They also point to the upcoming “great, fourth annual” blues show (in the mid-1970s, the theater was home to blues festivals) and extensive programs for young kids, including a popular September show with a stroller corral rather than bicycle parking.

Most importantly, they want to continue to get the word out to those still unaware of the extraordinary natural area in their neighborhood.

“We don’t need to make sure that somebody from the Marina knows about it, but do for someone who lives five blocks away,” Litehiser said, admitting that public transit to the theater is difficult even for people living nearby.

“People who have never gone to a concert before often go on a hike afterward,” said Litehiser, referring to the trails, views, picnic grounds, lake and reservoir in the park, which is “like the wild, west end of Golden Gate Park.”

Enjoying the customer service aspect of her many volunteer duties, D’Aviro said, “We welcome people. It’s really about joy and happiness.”

Both of “The Lindas,” as they have come to be known, added: “What it’s all about is to come and spend the day with us; it’s really a wonderful place.”


Saturday in the Park Concert Series

Where: Jerry Garcia Amphitheater, 45 John F. Shelley Drive,
McLaren Park, S.F.

When: 12:30 to 4 p.m. Saturdays, through Oct. 22

Admission: Free



Saturday: Cocker Power; Rock Candy with Lindsey Boullt, Jason Muscat, Tony Patel-Dunn and Bryan Turner; Lost Comet with Sharon Pucci (rock ’n’ roll)

Oct. 15: Back Porch Band; Beauty Operators String Band; Canyon Johnson, Windy Hill Bluegrass Band (bluegrass)

Oct. 22: Diva Ladee Chico with the Saturday in the Park House Band; The Groove Riders; Bobbie “Spider” Webb Band (blues concert, amphitheater opening 45th anniversary party)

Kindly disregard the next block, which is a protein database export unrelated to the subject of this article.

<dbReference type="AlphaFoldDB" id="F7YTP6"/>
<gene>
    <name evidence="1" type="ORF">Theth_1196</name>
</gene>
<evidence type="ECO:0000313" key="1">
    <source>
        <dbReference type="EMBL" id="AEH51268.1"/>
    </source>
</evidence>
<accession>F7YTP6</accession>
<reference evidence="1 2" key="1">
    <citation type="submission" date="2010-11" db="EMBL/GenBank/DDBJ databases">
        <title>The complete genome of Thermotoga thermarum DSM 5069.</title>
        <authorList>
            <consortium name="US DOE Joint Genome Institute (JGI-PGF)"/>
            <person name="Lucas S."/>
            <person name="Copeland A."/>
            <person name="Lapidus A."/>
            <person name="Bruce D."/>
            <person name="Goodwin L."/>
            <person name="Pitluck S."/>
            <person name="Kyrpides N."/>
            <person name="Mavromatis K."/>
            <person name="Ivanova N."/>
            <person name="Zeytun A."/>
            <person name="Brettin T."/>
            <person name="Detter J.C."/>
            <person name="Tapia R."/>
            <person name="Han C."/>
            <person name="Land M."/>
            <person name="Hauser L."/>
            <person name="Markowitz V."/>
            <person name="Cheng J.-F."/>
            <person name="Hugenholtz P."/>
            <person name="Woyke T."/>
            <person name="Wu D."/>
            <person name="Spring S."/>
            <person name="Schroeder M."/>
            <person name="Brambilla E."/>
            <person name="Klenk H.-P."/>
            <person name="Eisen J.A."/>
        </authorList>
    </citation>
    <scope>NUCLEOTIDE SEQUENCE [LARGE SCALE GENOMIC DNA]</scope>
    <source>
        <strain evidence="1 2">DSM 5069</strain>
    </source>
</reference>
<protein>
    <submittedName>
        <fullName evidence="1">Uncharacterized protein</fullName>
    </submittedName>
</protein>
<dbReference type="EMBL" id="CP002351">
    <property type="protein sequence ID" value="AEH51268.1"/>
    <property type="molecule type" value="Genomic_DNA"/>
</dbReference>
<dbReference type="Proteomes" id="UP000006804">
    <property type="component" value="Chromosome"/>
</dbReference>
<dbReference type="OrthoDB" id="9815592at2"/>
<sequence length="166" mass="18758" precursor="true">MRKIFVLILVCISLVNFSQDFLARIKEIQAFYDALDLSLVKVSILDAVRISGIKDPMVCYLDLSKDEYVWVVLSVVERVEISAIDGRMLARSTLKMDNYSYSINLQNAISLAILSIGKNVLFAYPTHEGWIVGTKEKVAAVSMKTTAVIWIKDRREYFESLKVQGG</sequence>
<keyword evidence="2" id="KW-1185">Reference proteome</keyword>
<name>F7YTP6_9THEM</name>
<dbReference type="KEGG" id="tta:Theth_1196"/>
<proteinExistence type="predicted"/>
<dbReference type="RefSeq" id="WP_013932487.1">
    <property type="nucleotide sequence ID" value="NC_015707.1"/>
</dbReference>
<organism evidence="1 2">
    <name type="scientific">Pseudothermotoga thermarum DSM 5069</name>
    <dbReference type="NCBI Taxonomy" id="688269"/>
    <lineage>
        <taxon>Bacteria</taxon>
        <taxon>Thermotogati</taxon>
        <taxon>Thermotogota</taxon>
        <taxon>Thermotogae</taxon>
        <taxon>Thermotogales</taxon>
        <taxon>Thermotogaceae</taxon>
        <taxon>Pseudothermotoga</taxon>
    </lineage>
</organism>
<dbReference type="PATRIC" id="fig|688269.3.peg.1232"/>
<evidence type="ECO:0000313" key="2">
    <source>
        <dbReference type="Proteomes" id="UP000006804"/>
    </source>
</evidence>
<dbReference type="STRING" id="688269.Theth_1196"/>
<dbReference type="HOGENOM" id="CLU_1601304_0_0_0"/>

Saturday in the Park Fundraiser – Friday September 16th 6-8PM – Gleneagles Golf Course “Old Peculiars” Clubhouse

GleneaglesIMG_3850Come enjoy pizza and your favorite beverage at Saturday in the Park McLaren’s fundraiser 6PM on Friday September 16th in the “Old Peculiars” Clubhouse at the Gleneagles Golf Course.

The Fundraiser will feature live music, raffle prizes and a chance to see and honor the work of the pre-apprentice program working to improve the grounds at Gleneagles.2016-08-27

Come and enjoy time with your friends and support both Saturday in the Park and Gleneagles at this fun Friday evening at Gleneagles Golf Course located at 2100 Sunnydale Ave, San Francisco, CA 94134.

Laughing Monk Fundraiser Saturday in the Park – Thursday September 22nd 4-8PM

laughingmonk_breweryJoin us at Laughing Monk Brewery to support Saturday in the Park McLaren, a great free concert series.

– Live DJ
– Free Giveaways from Airbnb
– Free snacks

Laughing Monk Brewery will be donating $1 from each glass of beer we sell from 4-8pm.

see event invite at

Laughing Monk Brewery is located at 1439 Egbert Ave, Unit A, 94124


McLaren Park History

  • 1840 – When California was part of Mexico, land later to become parklands was part of RanchoCañada de Guadalupe la Visitación y Rodeo Viejo, granted by Governor Juan Bautista Alvarado
  • 1868-1904 – Subdivisions drawn up for development
  • 1904 – Daniel L Burnham proposes creating a multi-acre park in current site of McLaren Park & Portola District housing
  • 1926 – SF Board of Supervisors passes resolution directing land purchases to create 550 acre Mission Park in current site of McLaren Park & Portola District housing
  • 1927 – SF Board of Supervisors, SF Park Superintendent, staff & others host a celebration dedicating park to John McLaren, the city’s Superintendent of Parks; hundreds of new trees had already been planted to transform the landscape
  • 1928 – Bond initiative fails
  • 1928-1946 – City continues buying up properties for park land
  • 1932 – Park Commission reduces plan park acreage to 428 acres and again to 361 acres
  • 1939 – WPA work force completes installation of a long system of foot paths, hiking, fire, and equestrian trails, culverts, roadways and view drive. Also completes the planting of over 10,000 trees of the eucalyptus, cypress and pine varieties
  • 1944 – The Board of Supervisors recommends reducing park acreage to 241 acres; the Planning Department recommends park acreage be 413 acres
  • 1946 – From 1946 -1958 John McLaren Park’s present 318 acres created with final land purchases completed in 1958 and acreage approved by Resolution No. 5557